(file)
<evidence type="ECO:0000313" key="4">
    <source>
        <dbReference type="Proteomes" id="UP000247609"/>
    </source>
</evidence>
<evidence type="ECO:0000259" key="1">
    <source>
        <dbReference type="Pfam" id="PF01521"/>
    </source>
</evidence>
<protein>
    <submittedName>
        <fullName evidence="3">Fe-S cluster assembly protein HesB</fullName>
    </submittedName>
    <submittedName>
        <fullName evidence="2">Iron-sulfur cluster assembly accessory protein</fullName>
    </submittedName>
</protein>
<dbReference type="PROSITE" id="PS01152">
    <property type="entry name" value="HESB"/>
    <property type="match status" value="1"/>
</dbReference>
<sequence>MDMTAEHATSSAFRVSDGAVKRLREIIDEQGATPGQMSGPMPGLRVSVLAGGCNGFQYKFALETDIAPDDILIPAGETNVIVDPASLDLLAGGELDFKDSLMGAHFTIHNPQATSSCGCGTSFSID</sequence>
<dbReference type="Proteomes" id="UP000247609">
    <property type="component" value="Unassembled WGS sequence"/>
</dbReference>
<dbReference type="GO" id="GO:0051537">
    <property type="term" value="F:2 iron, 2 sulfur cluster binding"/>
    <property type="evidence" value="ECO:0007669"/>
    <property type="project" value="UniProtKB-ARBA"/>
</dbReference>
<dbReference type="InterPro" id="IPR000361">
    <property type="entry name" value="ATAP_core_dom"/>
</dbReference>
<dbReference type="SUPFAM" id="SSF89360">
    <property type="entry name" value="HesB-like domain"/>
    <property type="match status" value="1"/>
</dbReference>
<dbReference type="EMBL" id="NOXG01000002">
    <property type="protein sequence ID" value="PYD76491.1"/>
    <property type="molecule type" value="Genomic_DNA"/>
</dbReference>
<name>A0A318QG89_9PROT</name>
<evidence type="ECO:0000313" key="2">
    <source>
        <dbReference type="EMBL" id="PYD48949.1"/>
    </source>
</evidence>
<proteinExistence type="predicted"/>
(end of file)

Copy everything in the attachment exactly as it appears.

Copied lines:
<evidence type="ECO:0000313" key="4">
    <source>
        <dbReference type="Proteomes" id="UP000247609"/>
    </source>
</evidence>
<evidence type="ECO:0000259" key="1">
    <source>
        <dbReference type="Pfam" id="PF01521"/>
    </source>
</evidence>
<protein>
    <submittedName>
        <fullName evidence="3">Fe-S cluster assembly protein HesB</fullName>
    </submittedName>
    <submittedName>
        <fullName evidence="2">Iron-sulfur cluster assembly accessory protein</fullName>
    </submittedName>
</protein>
<dbReference type="PROSITE" id="PS01152">
    <property type="entry name" value="HESB"/>
    <property type="match status" value="1"/>
</dbReference>
<sequence>MDMTAEHATSSAFRVSDGAVKRLREIIDEQGATPGQMSGPMPGLRVSVLAGGCNGFQYKFALETDIAPDDILIPAGETNVIVDPASLDLLAGGELDFKDSLMGAHFTIHNPQATSSCGCGTSFSID</sequence>
<dbReference type="Proteomes" id="UP000247609">
    <property type="component" value="Unassembled WGS sequence"/>
</dbReference>
<dbReference type="GO" id="GO:0051537">
    <property type="term" value="F:2 iron, 2 sulfur cluster binding"/>
    <property type="evidence" value="ECO:0007669"/>
    <property type="project" value="UniProtKB-ARBA"/>
</dbReference>
<dbReference type="InterPro" id="IPR000361">
    <property type="entry name" value="ATAP_core_dom"/>
</dbReference>
<dbReference type="SUPFAM" id="SSF89360">
    <property type="entry name" value="HesB-like domain"/>
    <property type="match status" value="1"/>
</dbReference>
<dbReference type="EMBL" id="NOXG01000002">
    <property type="protein sequence ID" value="PYD76491.1"/>
    <property type="molecule type" value="Genomic_DNA"/>
</dbReference>
<name>A0A318QG89_9PROT</name>
<evidence type="ECO:0000313" key="2">
    <source>
        <dbReference type="EMBL" id="PYD48949.1"/>
    </source>
</evidence>
<proteinExistence type="predicted"/>